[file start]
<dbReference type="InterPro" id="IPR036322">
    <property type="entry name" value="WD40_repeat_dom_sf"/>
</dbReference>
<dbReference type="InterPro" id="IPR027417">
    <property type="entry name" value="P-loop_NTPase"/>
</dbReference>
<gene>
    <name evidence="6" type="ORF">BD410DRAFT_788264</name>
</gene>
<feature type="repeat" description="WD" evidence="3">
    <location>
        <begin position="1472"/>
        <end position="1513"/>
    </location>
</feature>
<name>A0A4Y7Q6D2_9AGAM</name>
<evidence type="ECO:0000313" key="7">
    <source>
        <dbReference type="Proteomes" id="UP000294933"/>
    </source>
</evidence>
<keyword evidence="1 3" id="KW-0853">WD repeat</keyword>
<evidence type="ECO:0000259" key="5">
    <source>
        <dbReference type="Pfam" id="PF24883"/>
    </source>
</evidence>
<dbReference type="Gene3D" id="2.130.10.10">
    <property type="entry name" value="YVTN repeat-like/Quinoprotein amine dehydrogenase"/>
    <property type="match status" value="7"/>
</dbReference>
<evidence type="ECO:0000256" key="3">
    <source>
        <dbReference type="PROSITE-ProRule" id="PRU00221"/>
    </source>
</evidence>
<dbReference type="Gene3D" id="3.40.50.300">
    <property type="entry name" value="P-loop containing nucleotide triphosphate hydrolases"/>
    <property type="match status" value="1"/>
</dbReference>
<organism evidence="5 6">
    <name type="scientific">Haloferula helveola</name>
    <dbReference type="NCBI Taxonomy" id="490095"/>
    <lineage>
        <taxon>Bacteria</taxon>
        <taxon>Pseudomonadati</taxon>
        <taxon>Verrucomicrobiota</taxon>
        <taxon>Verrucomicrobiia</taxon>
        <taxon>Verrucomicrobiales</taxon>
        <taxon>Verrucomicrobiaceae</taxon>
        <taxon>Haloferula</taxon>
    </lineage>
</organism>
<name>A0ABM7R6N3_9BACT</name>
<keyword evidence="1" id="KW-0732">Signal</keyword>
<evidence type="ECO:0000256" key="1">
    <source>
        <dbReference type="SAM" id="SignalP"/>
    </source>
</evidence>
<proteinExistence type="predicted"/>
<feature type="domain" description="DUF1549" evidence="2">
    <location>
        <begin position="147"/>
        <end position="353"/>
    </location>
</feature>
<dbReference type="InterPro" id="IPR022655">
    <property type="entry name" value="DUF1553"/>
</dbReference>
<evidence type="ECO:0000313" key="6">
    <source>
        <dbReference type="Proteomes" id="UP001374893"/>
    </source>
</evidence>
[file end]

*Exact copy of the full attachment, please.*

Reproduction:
<dbReference type="InterPro" id="IPR036322">
    <property type="entry name" value="WD40_repeat_dom_sf"/>
</dbReference>
<dbReference type="InterPro" id="IPR027417">
    <property type="entry name" value="P-loop_NTPase"/>
</dbReference>
<gene>
    <name evidence="6" type="ORF">BD410DRAFT_788264</name>
</gene>
<feature type="repeat" description="WD" evidence="3">
    <location>
        <begin position="1472"/>
        <end position="1513"/>
    </location>
</feature>
<name>A0A4Y7Q6D2_9AGAM</name>
<evidence type="ECO:0000313" key="7">
    <source>
        <dbReference type="Proteomes" id="UP000294933"/>
    </source>
</evidence>
<keyword evidence="1 3" id="KW-0853">WD repeat</keyword>
<evidence type="ECO:0000259" key="5">
    <source>
        <dbReference type="Pfam" id="PF24883"/>
    </source>
</evidence>
<dbReference type="Gene3D" id="2.130.10.10">
    <property type="entry name" value="YVTN repeat-like/Quinoprotein amine dehydrogenase"/>
    <property type="match status" value="7"/>
</dbReference>
<evidence type="ECO:0000256" key="3">
    <source>
        <dbReference type="PROSITE-ProRule" id="PRU00221"/>
    </source>
</evidence>
<dbReference type="Gene3D" id="3.40.50.300">
    <property type="entry name" value="P-loop containing nucleotide triphosphate hydrolases"/>
    <property type="match status" value="1"/>
</dbReference>
<organism evidence="5 6">
    <name type="scientific">Haloferula helveola</name>
    <dbReference type="NCBI Taxonomy" id="490095"/>
    <lineage>
        <taxon>Bacteria</taxon>
        <taxon>Pseudomonadati</taxon>
        <taxon>Verrucomicrobiota</taxon>
        <taxon>Verrucomicrobiia</taxon>
        <taxon>Verrucomicrobiales</taxon>
        <taxon>Verrucomicrobiaceae</taxon>
        <taxon>Haloferula</taxon>
    </lineage>
</organism>
<name>A0ABM7R6N3_9BACT</name>
<keyword evidence="1" id="KW-0732">Signal</keyword>
<evidence type="ECO:0000256" key="1">
    <source>
        <dbReference type="SAM" id="SignalP"/>
    </source>
</evidence>
<proteinExistence type="predicted"/>
<feature type="domain" description="DUF1549" evidence="2">
    <location>
        <begin position="147"/>
        <end position="353"/>
    </location>
</feature>
<dbReference type="InterPro" id="IPR022655">
    <property type="entry name" value="DUF1553"/>
</dbReference>
<evidence type="ECO:0000313" key="6">
    <source>
        <dbReference type="Proteomes" id="UP001374893"/>
    </source>
</evidence>